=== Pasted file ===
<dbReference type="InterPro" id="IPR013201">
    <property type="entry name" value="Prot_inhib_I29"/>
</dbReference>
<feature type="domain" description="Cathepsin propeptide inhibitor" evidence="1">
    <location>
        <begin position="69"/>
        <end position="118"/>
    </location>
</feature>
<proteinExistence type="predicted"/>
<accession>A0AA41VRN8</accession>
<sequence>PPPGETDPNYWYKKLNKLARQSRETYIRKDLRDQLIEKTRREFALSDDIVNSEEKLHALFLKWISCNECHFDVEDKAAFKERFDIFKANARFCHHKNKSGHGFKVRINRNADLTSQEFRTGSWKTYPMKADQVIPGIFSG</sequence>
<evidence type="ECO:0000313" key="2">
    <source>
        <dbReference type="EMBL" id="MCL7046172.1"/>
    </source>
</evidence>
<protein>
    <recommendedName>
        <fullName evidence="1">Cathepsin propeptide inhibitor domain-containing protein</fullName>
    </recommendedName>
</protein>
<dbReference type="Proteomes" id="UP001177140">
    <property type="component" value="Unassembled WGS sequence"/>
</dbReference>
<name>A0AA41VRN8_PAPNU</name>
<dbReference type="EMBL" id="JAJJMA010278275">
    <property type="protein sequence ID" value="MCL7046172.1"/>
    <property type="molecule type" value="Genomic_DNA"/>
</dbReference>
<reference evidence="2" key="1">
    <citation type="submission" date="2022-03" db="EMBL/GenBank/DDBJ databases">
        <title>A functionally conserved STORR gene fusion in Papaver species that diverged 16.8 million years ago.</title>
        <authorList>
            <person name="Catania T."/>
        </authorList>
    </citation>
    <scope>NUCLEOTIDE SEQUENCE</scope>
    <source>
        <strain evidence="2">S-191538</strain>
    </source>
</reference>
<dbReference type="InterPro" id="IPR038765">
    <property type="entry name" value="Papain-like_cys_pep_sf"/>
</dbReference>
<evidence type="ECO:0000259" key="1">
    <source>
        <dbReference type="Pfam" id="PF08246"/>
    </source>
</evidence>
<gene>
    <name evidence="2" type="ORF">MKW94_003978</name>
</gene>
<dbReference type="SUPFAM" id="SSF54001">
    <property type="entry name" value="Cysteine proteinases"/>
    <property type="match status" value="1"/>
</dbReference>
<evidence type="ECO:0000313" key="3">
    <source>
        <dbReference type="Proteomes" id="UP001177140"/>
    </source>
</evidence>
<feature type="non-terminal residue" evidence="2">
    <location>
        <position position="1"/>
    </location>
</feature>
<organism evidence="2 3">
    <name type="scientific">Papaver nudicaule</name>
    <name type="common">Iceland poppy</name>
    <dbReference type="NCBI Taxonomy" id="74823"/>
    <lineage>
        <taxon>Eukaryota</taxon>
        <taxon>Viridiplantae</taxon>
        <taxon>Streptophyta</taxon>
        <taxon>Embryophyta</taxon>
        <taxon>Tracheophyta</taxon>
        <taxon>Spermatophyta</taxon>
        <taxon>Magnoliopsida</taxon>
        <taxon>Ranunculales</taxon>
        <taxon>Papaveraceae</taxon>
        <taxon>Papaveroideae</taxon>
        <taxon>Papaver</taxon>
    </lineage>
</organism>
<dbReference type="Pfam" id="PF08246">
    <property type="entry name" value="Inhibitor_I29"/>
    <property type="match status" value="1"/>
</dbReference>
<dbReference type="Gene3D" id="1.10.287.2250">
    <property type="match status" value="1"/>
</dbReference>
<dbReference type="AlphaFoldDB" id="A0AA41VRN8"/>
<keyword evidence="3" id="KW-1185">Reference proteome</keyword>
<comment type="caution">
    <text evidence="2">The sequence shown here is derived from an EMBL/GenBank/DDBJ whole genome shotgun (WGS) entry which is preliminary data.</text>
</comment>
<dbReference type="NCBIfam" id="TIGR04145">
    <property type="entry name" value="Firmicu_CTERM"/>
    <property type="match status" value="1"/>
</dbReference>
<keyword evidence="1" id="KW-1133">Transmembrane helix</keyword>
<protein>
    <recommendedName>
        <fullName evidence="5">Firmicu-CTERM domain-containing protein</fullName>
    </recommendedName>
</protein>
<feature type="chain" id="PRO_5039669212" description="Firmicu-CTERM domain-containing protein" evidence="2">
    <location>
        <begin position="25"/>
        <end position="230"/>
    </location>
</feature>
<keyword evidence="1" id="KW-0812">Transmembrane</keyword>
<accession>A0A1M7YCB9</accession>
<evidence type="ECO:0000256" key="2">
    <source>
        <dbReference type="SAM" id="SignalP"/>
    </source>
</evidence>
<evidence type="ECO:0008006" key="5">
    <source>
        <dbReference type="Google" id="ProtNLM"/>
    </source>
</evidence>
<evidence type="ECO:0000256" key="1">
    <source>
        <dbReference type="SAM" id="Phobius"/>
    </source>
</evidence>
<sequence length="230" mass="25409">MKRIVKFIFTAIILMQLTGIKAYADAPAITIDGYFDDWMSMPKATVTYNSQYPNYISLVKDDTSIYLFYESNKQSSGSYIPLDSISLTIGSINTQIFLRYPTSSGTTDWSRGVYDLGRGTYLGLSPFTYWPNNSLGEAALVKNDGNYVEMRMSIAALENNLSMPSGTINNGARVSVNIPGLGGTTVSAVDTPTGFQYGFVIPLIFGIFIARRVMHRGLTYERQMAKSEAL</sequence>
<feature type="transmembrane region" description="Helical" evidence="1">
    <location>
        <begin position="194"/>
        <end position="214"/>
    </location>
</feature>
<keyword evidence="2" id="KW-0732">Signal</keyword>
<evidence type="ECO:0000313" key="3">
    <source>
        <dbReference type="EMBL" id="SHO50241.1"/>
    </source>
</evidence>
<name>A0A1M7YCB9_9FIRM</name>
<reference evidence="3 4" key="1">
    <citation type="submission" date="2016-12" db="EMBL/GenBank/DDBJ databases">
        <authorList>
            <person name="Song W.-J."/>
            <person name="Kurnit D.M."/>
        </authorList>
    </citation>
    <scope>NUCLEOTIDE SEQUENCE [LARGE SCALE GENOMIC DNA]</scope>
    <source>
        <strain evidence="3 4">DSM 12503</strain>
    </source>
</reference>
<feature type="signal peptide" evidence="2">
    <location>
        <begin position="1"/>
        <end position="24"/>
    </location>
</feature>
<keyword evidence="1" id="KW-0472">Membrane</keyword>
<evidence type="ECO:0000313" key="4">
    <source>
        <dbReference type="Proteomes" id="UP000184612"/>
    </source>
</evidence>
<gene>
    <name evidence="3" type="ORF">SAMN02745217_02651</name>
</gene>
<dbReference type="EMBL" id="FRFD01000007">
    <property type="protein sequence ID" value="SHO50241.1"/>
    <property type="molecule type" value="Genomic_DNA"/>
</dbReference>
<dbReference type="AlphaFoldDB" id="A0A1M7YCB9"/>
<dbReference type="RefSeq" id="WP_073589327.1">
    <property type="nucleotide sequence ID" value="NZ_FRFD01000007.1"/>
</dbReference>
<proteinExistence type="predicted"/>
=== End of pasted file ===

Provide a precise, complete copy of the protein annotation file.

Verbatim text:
<dbReference type="InterPro" id="IPR013201">
    <property type="entry name" value="Prot_inhib_I29"/>
</dbReference>
<feature type="domain" description="Cathepsin propeptide inhibitor" evidence="1">
    <location>
        <begin position="69"/>
        <end position="118"/>
    </location>
</feature>
<proteinExistence type="predicted"/>
<accession>A0AA41VRN8</accession>
<sequence>PPPGETDPNYWYKKLNKLARQSRETYIRKDLRDQLIEKTRREFALSDDIVNSEEKLHALFLKWISCNECHFDVEDKAAFKERFDIFKANARFCHHKNKSGHGFKVRINRNADLTSQEFRTGSWKTYPMKADQVIPGIFSG</sequence>
<evidence type="ECO:0000313" key="2">
    <source>
        <dbReference type="EMBL" id="MCL7046172.1"/>
    </source>
</evidence>
<protein>
    <recommendedName>
        <fullName evidence="1">Cathepsin propeptide inhibitor domain-containing protein</fullName>
    </recommendedName>
</protein>
<dbReference type="Proteomes" id="UP001177140">
    <property type="component" value="Unassembled WGS sequence"/>
</dbReference>
<name>A0AA41VRN8_PAPNU</name>
<dbReference type="EMBL" id="JAJJMA010278275">
    <property type="protein sequence ID" value="MCL7046172.1"/>
    <property type="molecule type" value="Genomic_DNA"/>
</dbReference>
<reference evidence="2" key="1">
    <citation type="submission" date="2022-03" db="EMBL/GenBank/DDBJ databases">
        <title>A functionally conserved STORR gene fusion in Papaver species that diverged 16.8 million years ago.</title>
        <authorList>
            <person name="Catania T."/>
        </authorList>
    </citation>
    <scope>NUCLEOTIDE SEQUENCE</scope>
    <source>
        <strain evidence="2">S-191538</strain>
    </source>
</reference>
<dbReference type="InterPro" id="IPR038765">
    <property type="entry name" value="Papain-like_cys_pep_sf"/>
</dbReference>
<evidence type="ECO:0000259" key="1">
    <source>
        <dbReference type="Pfam" id="PF08246"/>
    </source>
</evidence>
<gene>
    <name evidence="2" type="ORF">MKW94_003978</name>
</gene>
<dbReference type="SUPFAM" id="SSF54001">
    <property type="entry name" value="Cysteine proteinases"/>
    <property type="match status" value="1"/>
</dbReference>
<evidence type="ECO:0000313" key="3">
    <source>
        <dbReference type="Proteomes" id="UP001177140"/>
    </source>
</evidence>
<feature type="non-terminal residue" evidence="2">
    <location>
        <position position="1"/>
    </location>
</feature>
<organism evidence="2 3">
    <name type="scientific">Papaver nudicaule</name>
    <name type="common">Iceland poppy</name>
    <dbReference type="NCBI Taxonomy" id="74823"/>
    <lineage>
        <taxon>Eukaryota</taxon>
        <taxon>Viridiplantae</taxon>
        <taxon>Streptophyta</taxon>
        <taxon>Embryophyta</taxon>
        <taxon>Tracheophyta</taxon>
        <taxon>Spermatophyta</taxon>
        <taxon>Magnoliopsida</taxon>
        <taxon>Ranunculales</taxon>
        <taxon>Papaveraceae</taxon>
        <taxon>Papaveroideae</taxon>
        <taxon>Papaver</taxon>
    </lineage>
</organism>
<dbReference type="Pfam" id="PF08246">
    <property type="entry name" value="Inhibitor_I29"/>
    <property type="match status" value="1"/>
</dbReference>
<dbReference type="Gene3D" id="1.10.287.2250">
    <property type="match status" value="1"/>
</dbReference>
<dbReference type="AlphaFoldDB" id="A0AA41VRN8"/>
<keyword evidence="3" id="KW-1185">Reference proteome</keyword>
<comment type="caution">
    <text evidence="2">The sequence shown here is derived from an EMBL/GenBank/DDBJ whole genome shotgun (WGS) entry which is preliminary data.</text>
</comment>
<dbReference type="NCBIfam" id="TIGR04145">
    <property type="entry name" value="Firmicu_CTERM"/>
    <property type="match status" value="1"/>
</dbReference>
<keyword evidence="1" id="KW-1133">Transmembrane helix</keyword>
<protein>
    <recommendedName>
        <fullName evidence="5">Firmicu-CTERM domain-containing protein</fullName>
    </recommendedName>
</protein>
<feature type="chain" id="PRO_5039669212" description="Firmicu-CTERM domain-containing protein" evidence="2">
    <location>
        <begin position="25"/>
        <end position="230"/>
    </location>
</feature>
<keyword evidence="1" id="KW-0812">Transmembrane</keyword>
<accession>A0A1M7YCB9</accession>
<evidence type="ECO:0000256" key="2">
    <source>
        <dbReference type="SAM" id="SignalP"/>
    </source>
</evidence>
<evidence type="ECO:0008006" key="5">
    <source>
        <dbReference type="Google" id="ProtNLM"/>
    </source>
</evidence>
<evidence type="ECO:0000256" key="1">
    <source>
        <dbReference type="SAM" id="Phobius"/>
    </source>
</evidence>
<sequence length="230" mass="25409">MKRIVKFIFTAIILMQLTGIKAYADAPAITIDGYFDDWMSMPKATVTYNSQYPNYISLVKDDTSIYLFYESNKQSSGSYIPLDSISLTIGSINTQIFLRYPTSSGTTDWSRGVYDLGRGTYLGLSPFTYWPNNSLGEAALVKNDGNYVEMRMSIAALENNLSMPSGTINNGARVSVNIPGLGGTTVSAVDTPTGFQYGFVIPLIFGIFIARRVMHRGLTYERQMAKSEAL</sequence>
<feature type="transmembrane region" description="Helical" evidence="1">
    <location>
        <begin position="194"/>
        <end position="214"/>
    </location>
</feature>
<keyword evidence="2" id="KW-0732">Signal</keyword>
<evidence type="ECO:0000313" key="3">
    <source>
        <dbReference type="EMBL" id="SHO50241.1"/>
    </source>
</evidence>
<name>A0A1M7YCB9_9FIRM</name>
<reference evidence="3 4" key="1">
    <citation type="submission" date="2016-12" db="EMBL/GenBank/DDBJ databases">
        <authorList>
            <person name="Song W.-J."/>
            <person name="Kurnit D.M."/>
        </authorList>
    </citation>
    <scope>NUCLEOTIDE SEQUENCE [LARGE SCALE GENOMIC DNA]</scope>
    <source>
        <strain evidence="3 4">DSM 12503</strain>
    </source>
</reference>
<feature type="signal peptide" evidence="2">
    <location>
        <begin position="1"/>
        <end position="24"/>
    </location>
</feature>
<keyword evidence="1" id="KW-0472">Membrane</keyword>
<evidence type="ECO:0000313" key="4">
    <source>
        <dbReference type="Proteomes" id="UP000184612"/>
    </source>
</evidence>
<gene>
    <name evidence="3" type="ORF">SAMN02745217_02651</name>
</gene>
<dbReference type="EMBL" id="FRFD01000007">
    <property type="protein sequence ID" value="SHO50241.1"/>
    <property type="molecule type" value="Genomic_DNA"/>
</dbReference>
<dbReference type="AlphaFoldDB" id="A0A1M7YCB9"/>
<dbReference type="RefSeq" id="WP_073589327.1">
    <property type="nucleotide sequence ID" value="NZ_FRFD01000007.1"/>
</dbReference>
<proteinExistence type="predicted"/>